Mayor offers modest proposals in a splash of a speech
Mufi Hannemann has set out nuts-and-bolts proposals for the city as he closes his first term.
Adapting a musical motif from Gov. Linda Lingle's State of the State address earlier this year, Mayor Mufi Hannemann preceded his annual remarks about the condition of city affairs with a singing performance of his own.
Set on the stage at Hawaii Theatre and accompanied by high-tech visual aids, the mayor's speech foreshadowed his re-election campaign.
As he moves toward completing his first term, Hannemann is sticking with his nut-and-bolts approach toward running a city that has seen better days.
With a mass transit system crowding his agenda, the mayor kept new enterprises to a minimum. Instead, he emphasized issues that resonate with voters, such as crime prevention, park maintenance and fixing potholes.
There is much more, however, that continues to encumber the city. Waste disposal -- sewage and trash -- and voter-mandated curbside recycling remain unsettled. Hannemann described fixes in financial terms, saying that his administration by the end of fiscal 2009 "will have invested more that a billion dollars" for sewers, more than the previous administration spent in 10 years.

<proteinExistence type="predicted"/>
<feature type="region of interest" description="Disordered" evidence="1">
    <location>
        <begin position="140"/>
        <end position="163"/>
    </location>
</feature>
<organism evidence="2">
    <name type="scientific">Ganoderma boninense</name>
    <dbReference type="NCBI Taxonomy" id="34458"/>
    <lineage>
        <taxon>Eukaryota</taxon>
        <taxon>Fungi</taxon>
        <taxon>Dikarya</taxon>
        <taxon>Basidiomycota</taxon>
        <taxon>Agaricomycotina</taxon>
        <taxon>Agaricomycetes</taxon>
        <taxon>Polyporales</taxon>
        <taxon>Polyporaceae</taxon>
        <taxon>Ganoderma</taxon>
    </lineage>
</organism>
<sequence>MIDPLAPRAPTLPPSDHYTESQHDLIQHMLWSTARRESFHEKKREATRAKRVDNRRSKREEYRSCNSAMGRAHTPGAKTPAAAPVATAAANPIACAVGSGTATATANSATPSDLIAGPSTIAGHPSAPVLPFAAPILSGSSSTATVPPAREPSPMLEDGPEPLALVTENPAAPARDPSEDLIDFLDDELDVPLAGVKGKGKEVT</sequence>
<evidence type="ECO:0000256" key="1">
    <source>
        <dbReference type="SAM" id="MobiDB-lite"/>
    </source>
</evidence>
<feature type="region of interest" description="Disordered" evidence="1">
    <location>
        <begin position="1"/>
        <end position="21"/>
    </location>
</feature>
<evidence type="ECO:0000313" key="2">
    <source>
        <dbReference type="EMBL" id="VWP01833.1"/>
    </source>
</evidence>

To be fair, he has given the sewage system considerable attention. But much of it was compelled -- by a massive spill in Waikiki and scores of smaller discharges as well as lawsuits and federal intervention.
The administration has moved sluggishly on establishing an islandwide recycling program -- only two more districts will get service by early 2009 -- and has been criticized for being slow to resolve the landfill controversy.
Hannemann's park maintenance program has cleared beaches of tents and people, and he intends to reinforce the effort with new police patrols. Nearby residents and beach-goers are pleased, but the problem of homelessness hasn't gone away and the mayor's contention that solutions should come from the state belies a responsibility on the city's part.
Perhaps that's the reason Hannemann is proposing a small affordable housing development on city land downtown. That doesn't square with the city selling its current holdings of a dozen affordable rental properties. If both the mayor and the City Council agree that managing housing units are beyond government's expertise and purpose, then acquiring another makes little sense.
Hannemann came to the job with a host of problems his predecessor had put on the back burner while opting for grander schemes in line with political ambitions. The mayor has resisted such tendencies, but not the comparisons of the before and after. One term under his belt assigns him ownership of the good and the bad. Like his singing, Hannemann stands for re-election as a solo performer.